Litigation is a costly procedure. Available resources can substantially impact outcomes, and smaller players are often disadvantaged against large corporations. However, the growth in litigation finance is helping to balance the scales.
By funding access to legal proceedings claiming for those unable to cover the costs, litigation finance democratises the access to justice and improves corporate accountability – thereby making a positive contribution to society.
Fighting for the underprivileged
One area where litigation finance can be a force for good is by pressuring corporations to bear the costs of the negative externalities produced by their activities, notably when not adhering to environmental, social or governance standards. This economic rebalancing increases market efficiency by reallocating costs to the party that benefited from the activity and by assigning financial consequences to the failure in adhering to ESG guidelines. Furthermore, holding corporations accountable encourages competition and fair market access, thereby bringing about broader social change.
In certain cases, litigation finance can even help level the playing field between the global North and South. In states where the government does not have the means to hold corporations to account, or where corporations can significantly influence judicial decisions, private legal channels can effectively act as ‘attorneys general’ on behalf of the public interest – upholding environmental standards, consumer protection and competition law, for example.
ESG litigation specialists, such as PGMBM, partner with lawyers around the world to bring class action cases against large companies operating in emerging markets. With vastly differing legal systems across the world, the success of a case can often be determined by the jurisdiction in which it is tried. While corporates usually argue for cases to be fought in countries with permissive judiciary systems, ESG litigation specialists seek to hold corporations accountable in jurisdictions with greater transparency and international credibility.
One of PGMBM’s highest profile ongoing cases concerns the representation of more than 200,000 Brazilians impacted by the collapse of the Fundão Dam at an iron ore mine in 2015 operated by Vale and BHP – the biggest environmental disaster in the country’s history. PGMBM is fighting to establish jurisdiction in the UK, where they have a headquarter and where victims are more likely to be fairly compensated after a fair trial.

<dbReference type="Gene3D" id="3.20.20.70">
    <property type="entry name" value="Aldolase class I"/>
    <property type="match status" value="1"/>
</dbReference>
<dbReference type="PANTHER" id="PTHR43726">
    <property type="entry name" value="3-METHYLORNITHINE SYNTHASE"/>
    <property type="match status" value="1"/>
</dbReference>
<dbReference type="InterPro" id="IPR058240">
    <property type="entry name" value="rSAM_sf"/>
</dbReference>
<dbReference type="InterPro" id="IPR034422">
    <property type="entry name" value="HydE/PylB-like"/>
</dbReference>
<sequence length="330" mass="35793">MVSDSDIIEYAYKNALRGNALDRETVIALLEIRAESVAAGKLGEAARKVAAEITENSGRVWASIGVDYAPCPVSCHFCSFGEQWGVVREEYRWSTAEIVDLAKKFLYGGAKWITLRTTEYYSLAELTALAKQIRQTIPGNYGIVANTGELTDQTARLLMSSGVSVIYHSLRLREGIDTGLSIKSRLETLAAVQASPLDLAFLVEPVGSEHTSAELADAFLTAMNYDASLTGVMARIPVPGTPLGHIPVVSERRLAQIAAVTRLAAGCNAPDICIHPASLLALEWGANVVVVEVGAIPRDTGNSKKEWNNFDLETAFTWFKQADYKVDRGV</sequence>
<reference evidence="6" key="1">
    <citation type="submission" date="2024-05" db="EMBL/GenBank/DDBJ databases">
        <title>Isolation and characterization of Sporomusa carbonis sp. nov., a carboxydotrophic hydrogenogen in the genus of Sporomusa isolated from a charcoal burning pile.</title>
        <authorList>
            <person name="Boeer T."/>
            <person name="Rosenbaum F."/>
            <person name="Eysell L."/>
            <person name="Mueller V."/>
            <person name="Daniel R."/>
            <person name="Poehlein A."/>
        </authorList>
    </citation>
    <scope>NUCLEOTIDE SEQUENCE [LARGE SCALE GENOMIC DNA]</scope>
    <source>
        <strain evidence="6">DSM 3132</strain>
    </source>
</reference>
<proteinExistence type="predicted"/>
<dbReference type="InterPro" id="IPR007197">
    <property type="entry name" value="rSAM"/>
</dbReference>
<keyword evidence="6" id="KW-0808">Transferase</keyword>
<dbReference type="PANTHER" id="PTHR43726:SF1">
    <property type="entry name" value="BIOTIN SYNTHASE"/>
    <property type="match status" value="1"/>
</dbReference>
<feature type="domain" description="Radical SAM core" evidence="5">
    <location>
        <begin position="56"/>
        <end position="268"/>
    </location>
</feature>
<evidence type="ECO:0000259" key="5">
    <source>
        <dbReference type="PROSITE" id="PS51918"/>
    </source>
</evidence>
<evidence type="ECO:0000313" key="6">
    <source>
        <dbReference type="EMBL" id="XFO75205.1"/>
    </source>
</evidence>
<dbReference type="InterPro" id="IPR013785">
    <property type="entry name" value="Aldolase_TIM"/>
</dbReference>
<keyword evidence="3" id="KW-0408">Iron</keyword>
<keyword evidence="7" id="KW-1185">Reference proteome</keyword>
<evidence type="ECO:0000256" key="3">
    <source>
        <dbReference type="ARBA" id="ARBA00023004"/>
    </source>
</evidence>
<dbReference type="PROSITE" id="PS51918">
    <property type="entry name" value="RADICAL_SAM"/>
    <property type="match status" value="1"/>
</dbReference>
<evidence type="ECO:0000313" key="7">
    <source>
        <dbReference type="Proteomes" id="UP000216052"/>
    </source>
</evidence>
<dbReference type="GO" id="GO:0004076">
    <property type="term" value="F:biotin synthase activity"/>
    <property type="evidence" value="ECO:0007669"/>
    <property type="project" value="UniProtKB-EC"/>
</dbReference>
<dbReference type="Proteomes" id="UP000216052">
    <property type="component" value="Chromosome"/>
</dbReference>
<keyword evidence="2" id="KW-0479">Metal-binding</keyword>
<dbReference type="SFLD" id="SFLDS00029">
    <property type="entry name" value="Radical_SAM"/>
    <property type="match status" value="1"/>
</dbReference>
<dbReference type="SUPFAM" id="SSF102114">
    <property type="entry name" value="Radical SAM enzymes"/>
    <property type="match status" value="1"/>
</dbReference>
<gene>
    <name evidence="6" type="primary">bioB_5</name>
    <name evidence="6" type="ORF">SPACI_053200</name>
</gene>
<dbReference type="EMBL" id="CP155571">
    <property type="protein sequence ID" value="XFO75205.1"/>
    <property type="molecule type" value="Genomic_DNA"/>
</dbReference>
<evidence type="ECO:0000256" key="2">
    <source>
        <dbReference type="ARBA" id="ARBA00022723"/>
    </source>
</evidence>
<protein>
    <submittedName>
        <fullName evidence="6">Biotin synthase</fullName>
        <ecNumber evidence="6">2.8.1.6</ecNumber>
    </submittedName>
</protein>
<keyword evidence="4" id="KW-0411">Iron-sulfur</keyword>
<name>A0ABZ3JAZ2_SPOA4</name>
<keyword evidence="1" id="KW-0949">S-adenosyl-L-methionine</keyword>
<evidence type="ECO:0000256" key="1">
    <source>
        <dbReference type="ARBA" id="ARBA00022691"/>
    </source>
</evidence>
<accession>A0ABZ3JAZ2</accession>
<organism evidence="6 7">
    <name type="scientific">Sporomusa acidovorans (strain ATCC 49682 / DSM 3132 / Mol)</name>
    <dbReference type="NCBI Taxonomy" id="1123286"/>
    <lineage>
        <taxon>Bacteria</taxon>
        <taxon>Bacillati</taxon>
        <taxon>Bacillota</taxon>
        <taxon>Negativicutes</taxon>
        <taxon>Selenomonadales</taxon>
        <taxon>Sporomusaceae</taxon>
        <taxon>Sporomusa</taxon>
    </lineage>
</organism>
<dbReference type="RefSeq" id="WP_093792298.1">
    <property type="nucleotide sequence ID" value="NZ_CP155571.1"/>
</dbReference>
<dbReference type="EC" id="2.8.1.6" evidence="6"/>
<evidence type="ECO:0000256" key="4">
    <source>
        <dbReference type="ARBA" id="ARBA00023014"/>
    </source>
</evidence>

While this case is seeking redress for the losses, displacements and water pollution that affected a largely rural and poor population, it has gone further by firmly establishing the idea of privately seeking compensation – which was previously unthinkable in Brazil. In addition, the case has sparked debate around regulation of the mining sector, raising safety standards in this industry.
Recognition beyond returns
Despite the David and Goliath narrative of many of these class action litigation finance cases, the asset class has not widely been considered an ESG investment. Typically, ESG investments focus on the environmental, social and governance characteristics of a company, as well as the investors themselves. While the monetary damages recovered on behalf of claimants can be used to measure the positive impact of litigation finance in enforcing ESG standards, these investments cannot be measured in terms of ESG standards as easily as stocks, for example.
However, the legislation is constantly evolving. The EU is considering the possibility of issuing a Code of Conduct for the responsible private funding of litigation, which would pave the way for litigation funding strategies to obtain ESG labels. This should generate further interest in the space, as the demand for all things ESG intensifies. While a plethora of ESG strategies has emerged in the equities space, the world of alternatives still lacks a deep pool of ESG solutions.
There are different ways to fund litigation – from just funding a single case in return for the upside to funding a portfolio of claims from the same law firm. In the case of class action lawsuits, large amounts of capital and legal resources are needed upfront in order to build up a book of claimants and set up the infrastructure for collective decision-making. However, agreeing on contracts with large numbers of people is challenging at best. The most common approach is therefore to provide a loan to the law firm, secured by its entire case portfolio.
While the returns from litigation finance are typically high, the risks of losing a case are not insignificant and the time it can take to be resolved may be uncertain. This is why it is important to partner with experienced litigation funders and law firms which have an extensive network, proven track record, unique market access and structured execution capabilities.
Authors: Ana Carolina Salomão Queiroz, Litigation Finance Manager at PGMBM and Gian Kull, Head of Special Situations and Uncorrelated Strategies at Syz Capital